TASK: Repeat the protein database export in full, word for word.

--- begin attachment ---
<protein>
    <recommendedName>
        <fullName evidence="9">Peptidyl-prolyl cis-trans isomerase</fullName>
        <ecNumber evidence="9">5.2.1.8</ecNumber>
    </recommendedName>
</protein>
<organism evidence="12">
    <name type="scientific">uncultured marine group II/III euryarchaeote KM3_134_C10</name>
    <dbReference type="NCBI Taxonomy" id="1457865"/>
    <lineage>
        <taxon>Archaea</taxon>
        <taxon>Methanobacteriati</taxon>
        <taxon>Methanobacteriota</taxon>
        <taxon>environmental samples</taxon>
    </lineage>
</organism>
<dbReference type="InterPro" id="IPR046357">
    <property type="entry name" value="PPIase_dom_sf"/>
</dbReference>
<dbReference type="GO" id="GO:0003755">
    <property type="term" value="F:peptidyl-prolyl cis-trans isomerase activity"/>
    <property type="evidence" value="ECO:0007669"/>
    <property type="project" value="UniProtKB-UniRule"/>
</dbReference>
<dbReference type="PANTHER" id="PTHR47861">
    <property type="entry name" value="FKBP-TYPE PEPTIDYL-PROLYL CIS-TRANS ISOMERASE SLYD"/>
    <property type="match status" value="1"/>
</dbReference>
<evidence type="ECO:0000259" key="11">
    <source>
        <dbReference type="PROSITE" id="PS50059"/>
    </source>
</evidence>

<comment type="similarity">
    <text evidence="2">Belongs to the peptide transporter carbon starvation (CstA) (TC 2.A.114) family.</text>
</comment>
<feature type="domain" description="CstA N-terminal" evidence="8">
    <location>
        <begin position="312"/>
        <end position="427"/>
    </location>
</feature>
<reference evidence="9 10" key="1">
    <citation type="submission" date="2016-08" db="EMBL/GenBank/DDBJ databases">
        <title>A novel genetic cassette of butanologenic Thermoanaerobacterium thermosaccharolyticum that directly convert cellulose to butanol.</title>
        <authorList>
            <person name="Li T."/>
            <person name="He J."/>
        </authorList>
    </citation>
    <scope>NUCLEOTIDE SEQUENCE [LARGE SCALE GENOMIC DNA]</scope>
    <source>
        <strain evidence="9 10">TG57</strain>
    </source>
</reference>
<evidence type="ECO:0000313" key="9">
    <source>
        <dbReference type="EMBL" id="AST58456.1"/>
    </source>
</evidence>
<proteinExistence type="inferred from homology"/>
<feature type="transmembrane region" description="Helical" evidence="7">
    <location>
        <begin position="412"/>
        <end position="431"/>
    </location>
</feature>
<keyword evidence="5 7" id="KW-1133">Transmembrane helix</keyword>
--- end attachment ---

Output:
<protein>
    <recommendedName>
        <fullName evidence="9">Peptidyl-prolyl cis-trans isomerase</fullName>
        <ecNumber evidence="9">5.2.1.8</ecNumber>
    </recommendedName>
</protein>
<organism evidence="12">
    <name type="scientific">uncultured marine group II/III euryarchaeote KM3_134_C10</name>
    <dbReference type="NCBI Taxonomy" id="1457865"/>
    <lineage>
        <taxon>Archaea</taxon>
        <taxon>Methanobacteriati</taxon>
        <taxon>Methanobacteriota</taxon>
        <taxon>environmental samples</taxon>
    </lineage>
</organism>
<dbReference type="InterPro" id="IPR046357">
    <property type="entry name" value="PPIase_dom_sf"/>
</dbReference>
<dbReference type="GO" id="GO:0003755">
    <property type="term" value="F:peptidyl-prolyl cis-trans isomerase activity"/>
    <property type="evidence" value="ECO:0007669"/>
    <property type="project" value="UniProtKB-UniRule"/>
</dbReference>
<dbReference type="PANTHER" id="PTHR47861">
    <property type="entry name" value="FKBP-TYPE PEPTIDYL-PROLYL CIS-TRANS ISOMERASE SLYD"/>
    <property type="match status" value="1"/>
</dbReference>
<evidence type="ECO:0000259" key="11">
    <source>
        <dbReference type="PROSITE" id="PS50059"/>
    </source>
</evidence>

<comment type="similarity">
    <text evidence="2">Belongs to the peptide transporter carbon starvation (CstA) (TC 2.A.114) family.</text>
</comment>
<feature type="domain" description="CstA N-terminal" evidence="8">
    <location>
        <begin position="312"/>
        <end position="427"/>
    </location>
</feature>
<reference evidence="9 10" key="1">
    <citation type="submission" date="2016-08" db="EMBL/GenBank/DDBJ databases">
        <title>A novel genetic cassette of butanologenic Thermoanaerobacterium thermosaccharolyticum that directly convert cellulose to butanol.</title>
        <authorList>
            <person name="Li T."/>
            <person name="He J."/>
        </authorList>
    </citation>
    <scope>NUCLEOTIDE SEQUENCE [LARGE SCALE GENOMIC DNA]</scope>
    <source>
        <strain evidence="9 10">TG57</strain>
    </source>
</reference>
<evidence type="ECO:0000313" key="9">
    <source>
        <dbReference type="EMBL" id="AST58456.1"/>
    </source>
</evidence>
<proteinExistence type="inferred from homology"/>
<feature type="transmembrane region" description="Helical" evidence="7">
    <location>
        <begin position="412"/>
        <end position="431"/>
    </location>
</feature>
<keyword evidence="5 7" id="KW-1133">Transmembrane helix</keyword>